Vatican City, 31 October 2013 (VIS) - “Trafficking in human beings: modern slavery. Destitute peoples and the message of Jesus Christ” is the title of the seminar which, following a wish expressed by Pope Francis, has been organised by the Pontifical Academies of Sciences and of the Social Sciences, together with the FIAMC (the World Federation of Catholic Medical Associations). The seminar, which will take place from 2 to 3 November in the Vatican's Casina Pio IV, will be attended by twenty-two participants from various countries and international organisations, including the Nigerian Joy Ngozi Ezeilo, United Nations special rapporteur on Trafficking in Persons, especially women and children, and the Spanish doctor Professor Jose Antonio Lorente, scientific director of the Centro Pfizer – Junta de Andalucia Centre for Genomics and Oncological Research (GENYO) of the University of Granada, Spain.
The workshop aims “to establish the real state of this phenomenon and an agenda to combat this heinous crime. For example, the natural sciences today can provide new tools that can be used against this new form of slavery, such as a digital registry to compare the DNA of unidentified missing children (including cases of illegal adoption) with that of their family members who have reported their disappearance”, writes Bishop Marcelo Sanchez-Sorondo, chancellor of the Pontifical Academies of Sciences and of the Social Sciences.
“No one can deny that 'the trade in human persons constitutes a shocking offence against human dignity and a grave violation of fundamental human rights', and is an accelerator of criminal profits in this new century. The Second Vatican Council itself observed that 'slavery, prostitution, the selling of women and children, and disgraceful working conditions where people are treated as instruments of gain rather than free and responsible persons' are 'infamies' which 'poison human society' … and constitute 'a supreme dishonour to the Creator'”.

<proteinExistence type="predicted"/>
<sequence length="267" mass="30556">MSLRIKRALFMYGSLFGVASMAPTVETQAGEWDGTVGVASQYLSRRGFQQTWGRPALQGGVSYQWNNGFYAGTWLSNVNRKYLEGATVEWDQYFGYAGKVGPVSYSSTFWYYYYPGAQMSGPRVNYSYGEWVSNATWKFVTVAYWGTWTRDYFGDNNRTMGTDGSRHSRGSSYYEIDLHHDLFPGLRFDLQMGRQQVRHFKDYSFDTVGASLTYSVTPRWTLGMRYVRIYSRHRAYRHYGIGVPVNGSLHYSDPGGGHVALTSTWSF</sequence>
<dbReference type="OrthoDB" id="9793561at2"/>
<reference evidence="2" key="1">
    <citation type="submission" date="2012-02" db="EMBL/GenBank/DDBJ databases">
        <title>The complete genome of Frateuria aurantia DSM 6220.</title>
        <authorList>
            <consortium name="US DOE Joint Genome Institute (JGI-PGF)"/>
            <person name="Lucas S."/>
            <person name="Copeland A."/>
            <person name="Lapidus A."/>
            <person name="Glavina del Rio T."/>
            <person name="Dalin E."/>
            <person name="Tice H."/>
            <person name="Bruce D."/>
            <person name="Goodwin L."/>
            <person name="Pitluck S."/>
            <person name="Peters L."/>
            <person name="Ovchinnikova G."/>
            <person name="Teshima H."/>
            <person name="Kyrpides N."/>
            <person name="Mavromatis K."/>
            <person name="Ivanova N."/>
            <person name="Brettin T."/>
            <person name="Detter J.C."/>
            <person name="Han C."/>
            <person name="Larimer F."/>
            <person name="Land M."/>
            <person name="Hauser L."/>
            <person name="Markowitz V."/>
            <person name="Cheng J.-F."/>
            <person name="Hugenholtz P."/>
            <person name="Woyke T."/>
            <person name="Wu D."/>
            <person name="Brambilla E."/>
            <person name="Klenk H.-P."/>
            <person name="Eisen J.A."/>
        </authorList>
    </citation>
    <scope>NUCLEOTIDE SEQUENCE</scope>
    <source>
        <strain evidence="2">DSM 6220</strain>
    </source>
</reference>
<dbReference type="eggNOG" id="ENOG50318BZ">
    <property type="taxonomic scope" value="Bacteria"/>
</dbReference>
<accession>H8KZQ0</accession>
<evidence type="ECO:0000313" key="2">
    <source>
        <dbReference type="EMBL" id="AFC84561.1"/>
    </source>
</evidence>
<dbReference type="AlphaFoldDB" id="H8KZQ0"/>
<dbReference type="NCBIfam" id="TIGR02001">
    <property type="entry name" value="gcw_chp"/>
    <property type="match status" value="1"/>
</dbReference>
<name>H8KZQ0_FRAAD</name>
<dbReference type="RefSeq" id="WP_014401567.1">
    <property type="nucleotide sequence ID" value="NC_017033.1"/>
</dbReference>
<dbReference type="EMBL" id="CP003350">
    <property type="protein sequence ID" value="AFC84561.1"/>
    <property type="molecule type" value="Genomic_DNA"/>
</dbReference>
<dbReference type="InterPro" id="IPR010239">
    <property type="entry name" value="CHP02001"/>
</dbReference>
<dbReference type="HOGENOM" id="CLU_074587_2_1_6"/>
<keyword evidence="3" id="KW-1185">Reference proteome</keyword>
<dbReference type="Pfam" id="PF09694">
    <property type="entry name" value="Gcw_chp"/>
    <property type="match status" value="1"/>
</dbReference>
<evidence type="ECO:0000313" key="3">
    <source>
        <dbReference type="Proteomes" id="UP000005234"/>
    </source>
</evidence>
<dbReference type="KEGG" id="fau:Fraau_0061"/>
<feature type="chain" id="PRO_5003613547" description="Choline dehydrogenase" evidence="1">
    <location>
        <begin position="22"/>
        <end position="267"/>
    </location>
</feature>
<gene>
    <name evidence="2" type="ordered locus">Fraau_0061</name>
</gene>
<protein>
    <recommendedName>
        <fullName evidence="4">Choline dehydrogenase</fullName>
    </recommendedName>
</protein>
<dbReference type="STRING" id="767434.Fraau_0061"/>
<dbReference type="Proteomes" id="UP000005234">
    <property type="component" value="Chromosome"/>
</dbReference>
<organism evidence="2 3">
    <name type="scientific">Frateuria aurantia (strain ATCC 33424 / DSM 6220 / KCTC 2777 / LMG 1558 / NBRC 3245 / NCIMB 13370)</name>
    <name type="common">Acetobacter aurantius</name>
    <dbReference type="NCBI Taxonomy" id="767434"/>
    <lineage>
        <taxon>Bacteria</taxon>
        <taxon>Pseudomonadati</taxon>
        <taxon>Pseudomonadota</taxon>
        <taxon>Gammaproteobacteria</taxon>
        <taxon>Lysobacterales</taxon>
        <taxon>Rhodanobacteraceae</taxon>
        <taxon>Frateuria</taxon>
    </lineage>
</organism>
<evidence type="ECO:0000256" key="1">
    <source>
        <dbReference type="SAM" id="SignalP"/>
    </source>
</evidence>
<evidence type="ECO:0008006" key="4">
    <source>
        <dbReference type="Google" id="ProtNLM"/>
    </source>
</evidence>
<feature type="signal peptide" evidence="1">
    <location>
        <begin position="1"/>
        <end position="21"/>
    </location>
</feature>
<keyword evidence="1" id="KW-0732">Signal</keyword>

According to the recent UNODC Report on Trafficking, “the International Labour Organisation estimated that between 2002 and 2010 '20.9 million people were victims of forced labour globally. This estimate also includes victims of human trafficking for labour and sexual exploitation, 60% of whom are girls. Human organ trafficking reaches almost 1% of that figure, thus affecting around 20,000 people who are forced or deceived into giving up an organ, such as the liver, kidney, pancreas, cornea, lung and even the heart”.
“Some observers speculate that, within ten years, human trafficking will surpass drugs and weapons trafficking to become the most profitable criminal activity in the world”, reiterated Bishop Sanchez-Sorondo. “International sex trafficking is not limited to poor and undeveloped areas of the world – it is a problem in virtually every region of the globe. Countries with large (often legal) sex industries create the demand for trafficked women and girls, while countries where traffickers can easily recruit provide the supply. Generally, economically depressed countries provide the easiest recruitment for trafficking”.
He concluded by recalling that, during the canonisation of the Mexican saint, Guadalupe Garcia Zavala, Pope Francis said that the work the saint carried out with the poor, the abandoned, the sick and the marginalised, “taught us this behaviour: not to feel ashamed, not to fear, not to find 'touching Christ's flesh' repugnant. … Pope Francis' words are a clear reaction, following Jesus Christ's message, to this new form of contemporary slavery which constitutes an abhorrent violation of the dignity and rights of human beings”.